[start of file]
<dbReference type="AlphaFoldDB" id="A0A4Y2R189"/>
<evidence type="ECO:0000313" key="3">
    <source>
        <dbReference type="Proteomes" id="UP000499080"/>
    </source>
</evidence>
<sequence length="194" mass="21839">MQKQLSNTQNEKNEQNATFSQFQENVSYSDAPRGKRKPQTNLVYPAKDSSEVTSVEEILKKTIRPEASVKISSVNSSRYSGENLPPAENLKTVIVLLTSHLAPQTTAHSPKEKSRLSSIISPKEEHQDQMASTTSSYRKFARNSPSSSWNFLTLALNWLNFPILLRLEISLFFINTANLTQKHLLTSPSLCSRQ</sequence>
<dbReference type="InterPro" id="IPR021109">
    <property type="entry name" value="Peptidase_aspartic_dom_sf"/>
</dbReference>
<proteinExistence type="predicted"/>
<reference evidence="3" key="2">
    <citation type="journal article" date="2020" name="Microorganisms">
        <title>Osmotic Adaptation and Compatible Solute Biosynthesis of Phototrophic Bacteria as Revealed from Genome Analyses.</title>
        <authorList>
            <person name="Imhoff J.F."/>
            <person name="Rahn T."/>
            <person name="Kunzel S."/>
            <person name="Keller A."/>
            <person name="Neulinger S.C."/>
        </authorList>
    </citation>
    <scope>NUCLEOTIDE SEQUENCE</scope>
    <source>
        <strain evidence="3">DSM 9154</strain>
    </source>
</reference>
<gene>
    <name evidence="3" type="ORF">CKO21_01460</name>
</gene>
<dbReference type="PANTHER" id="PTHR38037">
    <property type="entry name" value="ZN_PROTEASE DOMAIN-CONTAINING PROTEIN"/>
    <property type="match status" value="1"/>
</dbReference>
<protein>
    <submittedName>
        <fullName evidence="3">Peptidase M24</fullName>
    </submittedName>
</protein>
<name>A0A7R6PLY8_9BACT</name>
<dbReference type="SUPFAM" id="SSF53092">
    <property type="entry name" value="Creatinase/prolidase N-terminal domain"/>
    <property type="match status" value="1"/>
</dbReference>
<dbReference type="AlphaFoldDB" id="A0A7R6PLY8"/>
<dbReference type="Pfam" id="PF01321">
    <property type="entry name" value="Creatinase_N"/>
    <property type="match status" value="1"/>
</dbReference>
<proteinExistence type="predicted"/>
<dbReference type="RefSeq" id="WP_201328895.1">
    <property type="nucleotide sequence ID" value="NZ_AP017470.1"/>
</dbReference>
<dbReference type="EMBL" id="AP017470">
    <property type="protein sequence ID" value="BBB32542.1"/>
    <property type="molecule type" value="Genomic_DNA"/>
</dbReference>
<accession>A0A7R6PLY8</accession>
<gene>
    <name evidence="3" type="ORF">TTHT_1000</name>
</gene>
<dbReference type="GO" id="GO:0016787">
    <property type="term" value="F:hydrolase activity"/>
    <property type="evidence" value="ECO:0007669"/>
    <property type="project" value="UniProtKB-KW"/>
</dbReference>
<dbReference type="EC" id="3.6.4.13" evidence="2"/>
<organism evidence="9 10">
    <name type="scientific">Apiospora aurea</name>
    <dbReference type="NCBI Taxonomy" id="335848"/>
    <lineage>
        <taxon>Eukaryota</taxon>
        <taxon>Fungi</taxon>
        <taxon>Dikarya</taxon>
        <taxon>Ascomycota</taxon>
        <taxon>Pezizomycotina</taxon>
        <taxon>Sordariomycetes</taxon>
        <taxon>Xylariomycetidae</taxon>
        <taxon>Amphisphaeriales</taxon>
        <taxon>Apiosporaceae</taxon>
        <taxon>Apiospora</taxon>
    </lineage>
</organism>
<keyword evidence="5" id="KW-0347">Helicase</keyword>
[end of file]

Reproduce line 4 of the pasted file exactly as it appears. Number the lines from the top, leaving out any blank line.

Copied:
        <dbReference type="Proteomes" id="UP000499080"/>